I have a book that has all the achievements cards pre-made so I can hand them out when one is earned.  I write their name on a sheet that I have after each page of cards so that I can keep track of who gets which cards and so I know who has which cards.  The best part about this is the kids are really good at tracking their own stuff and never forget to let me know when they have earned one which I like because that means the system requires less moderation on my part.  

Below is a link with the files I use to print the cards.  You can create the cards in cardsmith then import them into the powerpoint.  I print 30 of the common ones (I have 30 students) and only as many as needed for the more rare ones.  For example I only need 6 (1 print) of Power Player because 1 maybe two students will earn than one as opposed to improved score on a spelling test as that eventually everyone will get that one.

My username on cardsmith is Fewiel and you can contact me with questions at dvail@psd1.org.  I will include pictures of the different books and placement tomorrow when I am in my classroom.  Please let me know what you think!

https://www.dropbox.com/sh/z5ig7eekjnz31br/AABuV53KwdF9Aiqi4VJGvrhBa?dl=0 

Here are the picture examples of how the achievement cards look and the artifacts:

The reason I have a card up there for the Book of Laments is that I have an achievement for staying out of it.  I don't have a good enough memory to remember who has been in the book of laments and so I write their name on the card.   At the end of the trimester anyone who doesn't have their name on the tracker card gets the achievement and then I throw the tracker card away and start over.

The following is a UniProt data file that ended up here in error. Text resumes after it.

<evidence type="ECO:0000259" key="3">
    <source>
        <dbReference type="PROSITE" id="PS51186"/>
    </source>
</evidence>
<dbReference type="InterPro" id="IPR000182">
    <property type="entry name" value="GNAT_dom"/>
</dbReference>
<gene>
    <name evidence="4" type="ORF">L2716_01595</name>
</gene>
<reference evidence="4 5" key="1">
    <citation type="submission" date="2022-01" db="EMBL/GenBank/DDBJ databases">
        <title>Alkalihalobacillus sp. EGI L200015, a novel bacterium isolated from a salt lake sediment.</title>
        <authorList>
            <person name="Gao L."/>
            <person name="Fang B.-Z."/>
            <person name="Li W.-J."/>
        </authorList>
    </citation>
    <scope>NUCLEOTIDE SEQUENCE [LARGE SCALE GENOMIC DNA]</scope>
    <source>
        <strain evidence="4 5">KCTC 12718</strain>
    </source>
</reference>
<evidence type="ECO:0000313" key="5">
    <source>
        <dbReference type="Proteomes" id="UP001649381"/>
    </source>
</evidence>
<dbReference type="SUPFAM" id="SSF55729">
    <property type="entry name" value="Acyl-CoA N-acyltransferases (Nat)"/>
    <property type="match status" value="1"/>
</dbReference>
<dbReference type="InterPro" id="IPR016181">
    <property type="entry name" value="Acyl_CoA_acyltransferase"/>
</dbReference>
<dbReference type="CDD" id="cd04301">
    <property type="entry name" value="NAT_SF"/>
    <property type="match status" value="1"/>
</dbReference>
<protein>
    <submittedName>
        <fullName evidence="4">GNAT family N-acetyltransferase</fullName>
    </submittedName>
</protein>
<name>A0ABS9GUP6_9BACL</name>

Would you mind sharing your daily events, powers, and consequences? I also teach 4th grade and would love to compare because I am not so nuts over my consequences and powers especially. Thank you for all you have shared!

 

Tina, I would love to share.    Below is a link to import it all, and after a visual display so you know what your importing. 

https://game.classcraft.com/import/settings/ubFNgnLM6bBZeecAo

Here is a list of my Random Events:



SOAR tickets are a PBIS (Positive Behavior Intervention System) reward we give out to students.  The ATTACK! ones I bring up a picture of the creature listed (I have a folder I created with just pictures of the creatures) and they have to throw an arrow with a rubber suction cup on the end.  Let me know if you have any questions about them.








 

 

Here is a list of the powers I use.  The most popular powers by far are Sticky Situation, Warrior Training, Friendly Teleportation, and Grand Feast.  The power tracker helps me to to know which ones are popular and when I see a power is hardly ever being used I will either remove it or make it less costly. 

Additionally I tried to make their powers based on their class.  Meaning most of the healer powers are collaborative, mage powers are mostly individual, and warriors are a mix.

MAGE POWERS:



WARRIOR POWERS:



HEALER POWERS: